Archive for the ‘Learning Something New’ Category

Anyone watch Desperate Housewives?  I’m hooked again…this season, for some reason, has got me hooked.  Maybe it’s Dana Delaney’s new secretive character…I don’t know.  But, one of the storylines that has caught my interest is Lynette’s cancer.  My mom had cancer when I was a teenager, and it frankly scared the crap out of me.  You’re always afraid your parents are going to be taken away from you.  I am enjoying the Lynette storyline because of the open communication she is having with her entire family.  Cancer is hard enough for adults to deal with, but it is extremely difficult to explain to children. Kids usually can understand a lot more than we think.  It just has to be explained in a way that makes sense to them.  Whether it’s an adult in their life that has the cancer or the child themselves, honesty is the only way to deal with explaining it.

  1. Keep it simple, especially with younger children.  A good rule of thumb is to let them ask questions and simply answer what they ask.  Don’t give them more information than they need at the time.
  2. Practice what you want to say before you sit down with the child.  It won’t prepare you for all their possible questions, but it will help you to have a better idea of the direction and tone of your conversation.
  3. Reassure the child that the cancer is not catching.  When they hear it’s a disease and it makes people sick, they will want to know if they can get it.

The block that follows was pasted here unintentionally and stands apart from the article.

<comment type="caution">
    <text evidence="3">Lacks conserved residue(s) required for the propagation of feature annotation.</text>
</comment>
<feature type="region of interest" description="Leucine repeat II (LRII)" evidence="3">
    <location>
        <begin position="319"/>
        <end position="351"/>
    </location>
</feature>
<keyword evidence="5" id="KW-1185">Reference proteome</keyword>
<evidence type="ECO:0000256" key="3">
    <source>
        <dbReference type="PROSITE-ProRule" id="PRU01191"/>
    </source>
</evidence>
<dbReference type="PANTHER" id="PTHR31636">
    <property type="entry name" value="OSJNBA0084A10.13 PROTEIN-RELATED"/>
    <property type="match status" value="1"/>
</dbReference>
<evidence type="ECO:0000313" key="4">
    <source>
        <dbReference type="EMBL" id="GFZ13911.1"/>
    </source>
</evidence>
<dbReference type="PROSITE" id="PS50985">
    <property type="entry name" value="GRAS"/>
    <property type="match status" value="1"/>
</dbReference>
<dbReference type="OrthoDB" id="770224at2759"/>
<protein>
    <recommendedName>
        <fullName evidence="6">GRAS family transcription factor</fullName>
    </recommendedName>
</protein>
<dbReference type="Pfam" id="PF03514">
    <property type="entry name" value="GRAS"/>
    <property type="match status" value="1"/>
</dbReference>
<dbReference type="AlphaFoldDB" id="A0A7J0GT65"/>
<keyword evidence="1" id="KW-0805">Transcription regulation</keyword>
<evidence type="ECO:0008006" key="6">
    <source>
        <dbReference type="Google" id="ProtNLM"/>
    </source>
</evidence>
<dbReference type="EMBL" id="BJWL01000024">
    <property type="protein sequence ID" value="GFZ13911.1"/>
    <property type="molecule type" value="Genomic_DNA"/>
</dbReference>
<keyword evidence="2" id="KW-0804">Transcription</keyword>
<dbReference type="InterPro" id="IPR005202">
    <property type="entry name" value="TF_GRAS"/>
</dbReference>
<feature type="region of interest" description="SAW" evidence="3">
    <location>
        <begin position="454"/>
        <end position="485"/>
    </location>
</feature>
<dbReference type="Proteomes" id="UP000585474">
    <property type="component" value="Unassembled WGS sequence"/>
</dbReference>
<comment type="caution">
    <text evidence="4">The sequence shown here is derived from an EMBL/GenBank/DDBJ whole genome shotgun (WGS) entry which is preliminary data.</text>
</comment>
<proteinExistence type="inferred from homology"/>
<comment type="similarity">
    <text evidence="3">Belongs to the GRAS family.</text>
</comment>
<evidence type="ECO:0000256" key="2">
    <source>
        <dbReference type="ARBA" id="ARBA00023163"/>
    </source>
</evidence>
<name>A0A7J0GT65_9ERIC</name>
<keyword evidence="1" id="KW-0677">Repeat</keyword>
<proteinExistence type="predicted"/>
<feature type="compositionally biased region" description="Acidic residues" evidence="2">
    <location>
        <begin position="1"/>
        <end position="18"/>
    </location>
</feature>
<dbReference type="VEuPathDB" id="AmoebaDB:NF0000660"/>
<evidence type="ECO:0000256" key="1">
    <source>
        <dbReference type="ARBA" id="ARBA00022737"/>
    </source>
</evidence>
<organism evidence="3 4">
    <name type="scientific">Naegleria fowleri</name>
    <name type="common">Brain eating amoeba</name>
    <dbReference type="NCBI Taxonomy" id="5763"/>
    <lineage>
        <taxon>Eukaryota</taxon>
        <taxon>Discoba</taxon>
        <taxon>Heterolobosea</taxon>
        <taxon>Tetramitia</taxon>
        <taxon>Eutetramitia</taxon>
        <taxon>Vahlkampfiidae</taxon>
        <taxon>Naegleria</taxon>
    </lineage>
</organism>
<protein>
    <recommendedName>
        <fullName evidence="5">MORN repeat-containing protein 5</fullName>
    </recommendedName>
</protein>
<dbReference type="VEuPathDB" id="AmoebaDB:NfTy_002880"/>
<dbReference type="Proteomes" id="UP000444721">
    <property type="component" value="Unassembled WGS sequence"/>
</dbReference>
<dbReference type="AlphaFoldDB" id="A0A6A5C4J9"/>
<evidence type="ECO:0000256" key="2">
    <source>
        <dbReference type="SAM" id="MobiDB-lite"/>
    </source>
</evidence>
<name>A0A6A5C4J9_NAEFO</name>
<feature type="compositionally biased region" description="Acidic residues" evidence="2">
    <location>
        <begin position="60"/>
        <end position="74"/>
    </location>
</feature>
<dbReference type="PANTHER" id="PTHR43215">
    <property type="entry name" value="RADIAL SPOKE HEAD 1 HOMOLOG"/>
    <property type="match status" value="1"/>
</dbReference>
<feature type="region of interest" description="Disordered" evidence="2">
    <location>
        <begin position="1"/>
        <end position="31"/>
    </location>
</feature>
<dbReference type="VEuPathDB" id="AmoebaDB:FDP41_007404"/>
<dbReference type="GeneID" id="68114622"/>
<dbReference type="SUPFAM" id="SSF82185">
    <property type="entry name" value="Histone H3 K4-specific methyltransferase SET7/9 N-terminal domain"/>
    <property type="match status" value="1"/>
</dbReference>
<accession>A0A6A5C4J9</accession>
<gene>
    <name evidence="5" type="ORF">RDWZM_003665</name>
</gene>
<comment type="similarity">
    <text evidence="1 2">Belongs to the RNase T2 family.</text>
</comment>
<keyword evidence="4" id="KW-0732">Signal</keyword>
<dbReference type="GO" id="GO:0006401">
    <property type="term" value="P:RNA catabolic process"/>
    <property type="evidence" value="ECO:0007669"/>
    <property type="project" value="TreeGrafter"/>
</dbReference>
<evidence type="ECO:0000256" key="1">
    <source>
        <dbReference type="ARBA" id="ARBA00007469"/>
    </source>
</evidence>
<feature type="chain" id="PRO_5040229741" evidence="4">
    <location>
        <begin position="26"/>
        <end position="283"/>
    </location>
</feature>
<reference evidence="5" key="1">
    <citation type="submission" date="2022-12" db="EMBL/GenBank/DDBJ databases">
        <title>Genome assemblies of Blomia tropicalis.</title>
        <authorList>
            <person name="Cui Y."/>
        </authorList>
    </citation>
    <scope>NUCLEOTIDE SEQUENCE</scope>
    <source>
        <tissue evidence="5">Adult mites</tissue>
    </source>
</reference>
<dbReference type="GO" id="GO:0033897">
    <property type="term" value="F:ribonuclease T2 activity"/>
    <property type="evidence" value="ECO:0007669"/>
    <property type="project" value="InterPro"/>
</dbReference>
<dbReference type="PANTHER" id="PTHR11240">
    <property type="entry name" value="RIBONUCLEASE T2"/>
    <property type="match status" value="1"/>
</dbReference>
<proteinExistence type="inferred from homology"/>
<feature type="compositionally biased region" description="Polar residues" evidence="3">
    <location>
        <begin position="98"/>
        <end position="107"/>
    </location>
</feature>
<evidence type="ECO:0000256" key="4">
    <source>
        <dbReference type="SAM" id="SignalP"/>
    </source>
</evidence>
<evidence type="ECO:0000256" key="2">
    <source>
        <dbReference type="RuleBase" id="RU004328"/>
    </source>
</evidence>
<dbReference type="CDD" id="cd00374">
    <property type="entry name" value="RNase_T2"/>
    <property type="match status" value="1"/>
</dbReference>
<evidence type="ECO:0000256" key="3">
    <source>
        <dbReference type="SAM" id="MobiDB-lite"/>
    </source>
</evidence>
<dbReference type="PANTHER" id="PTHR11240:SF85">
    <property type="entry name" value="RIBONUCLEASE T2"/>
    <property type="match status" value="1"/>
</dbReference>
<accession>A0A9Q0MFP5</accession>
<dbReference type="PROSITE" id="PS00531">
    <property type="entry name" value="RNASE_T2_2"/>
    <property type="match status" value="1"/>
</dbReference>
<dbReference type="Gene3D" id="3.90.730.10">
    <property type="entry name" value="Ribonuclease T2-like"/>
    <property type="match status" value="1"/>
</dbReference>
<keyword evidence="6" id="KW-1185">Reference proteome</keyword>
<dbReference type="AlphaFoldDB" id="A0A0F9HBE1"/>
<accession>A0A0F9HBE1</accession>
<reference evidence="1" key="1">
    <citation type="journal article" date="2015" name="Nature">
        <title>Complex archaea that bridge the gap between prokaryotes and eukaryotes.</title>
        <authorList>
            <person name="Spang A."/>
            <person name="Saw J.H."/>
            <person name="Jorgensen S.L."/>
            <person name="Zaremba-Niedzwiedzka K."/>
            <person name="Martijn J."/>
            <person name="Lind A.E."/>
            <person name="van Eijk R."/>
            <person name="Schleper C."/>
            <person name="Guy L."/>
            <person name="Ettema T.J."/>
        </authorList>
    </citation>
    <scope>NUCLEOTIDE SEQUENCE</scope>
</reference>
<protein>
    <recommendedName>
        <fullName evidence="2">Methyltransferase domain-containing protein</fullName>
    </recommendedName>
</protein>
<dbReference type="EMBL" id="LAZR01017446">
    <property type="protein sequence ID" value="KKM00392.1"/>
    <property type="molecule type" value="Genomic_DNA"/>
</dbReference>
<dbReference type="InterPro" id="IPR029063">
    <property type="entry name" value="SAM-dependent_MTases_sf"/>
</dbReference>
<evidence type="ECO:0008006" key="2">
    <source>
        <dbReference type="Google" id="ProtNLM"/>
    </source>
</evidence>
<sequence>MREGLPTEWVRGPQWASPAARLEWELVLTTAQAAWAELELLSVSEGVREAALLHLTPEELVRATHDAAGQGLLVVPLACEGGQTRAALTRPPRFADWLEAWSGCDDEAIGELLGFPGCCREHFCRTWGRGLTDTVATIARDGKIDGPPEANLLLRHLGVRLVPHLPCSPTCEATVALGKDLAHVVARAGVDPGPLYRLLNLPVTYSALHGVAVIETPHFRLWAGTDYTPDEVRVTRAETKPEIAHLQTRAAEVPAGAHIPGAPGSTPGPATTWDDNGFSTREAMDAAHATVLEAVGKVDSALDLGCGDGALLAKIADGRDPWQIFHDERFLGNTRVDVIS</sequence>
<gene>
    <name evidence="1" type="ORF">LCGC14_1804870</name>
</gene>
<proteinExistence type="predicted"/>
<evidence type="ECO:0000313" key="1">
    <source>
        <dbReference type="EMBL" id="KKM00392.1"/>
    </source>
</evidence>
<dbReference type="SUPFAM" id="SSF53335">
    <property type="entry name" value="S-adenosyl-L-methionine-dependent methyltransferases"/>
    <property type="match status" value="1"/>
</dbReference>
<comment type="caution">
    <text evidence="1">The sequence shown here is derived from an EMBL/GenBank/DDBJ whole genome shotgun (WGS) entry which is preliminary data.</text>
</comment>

4. Talk to them in terms they will understand, such as the cancer cells are like the bad guys attacking the body and the doctors are like Superman or Batman, trying to fight the bad guys.
  5. Tell them it’s ok to be scared and mad.  Show them healthy ways to express and deal with those feelings.
  6. When treatments begin, explain the changes that will occur: the stomach problems, the hair loss, weakness and any other differences to what they are used to.
  7. Find a support group for the family because it helps them to know they aren’t the only ones going through this. Knowing someone else has been where they are can really help a child to feel like there is hope.
  8. Let them know that people can and do survive cancer, but it will be a tough fight and the family will have to work together to make the most of their time.
  9. Talk to the child about death, especially if they haven’t lost a loved one before.  It’s a tough concept, even for adults, but it will help even if just a little.  Remember to keep it in terms they can understand.
  10. Always take the time to make memories and tell them you love them.

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Where did Father’s Day Originate? While there are about seven renditions relating to the origin of Father’s Day, the most widely held version is this:

Father’s Day originated through a young girl named Sonora Louise Smart, who lived in Spokane, Washington. Apparently, after listening to a Mother’s Day sermon in 1909, she wondered why fathers weren’t celebrated as well. At 16, Sonora lost her mother in childbirth and her dad, a civil war veteran, raised Sonora and her five siblings. Determined to have Father’s Day recognized as a special day, Sonora finally witnessed the first Father’s Day celebration on June 19, 1910. Subsequently, the idea gained popularity all over the US and thus Father’s Day became a national day of celebration.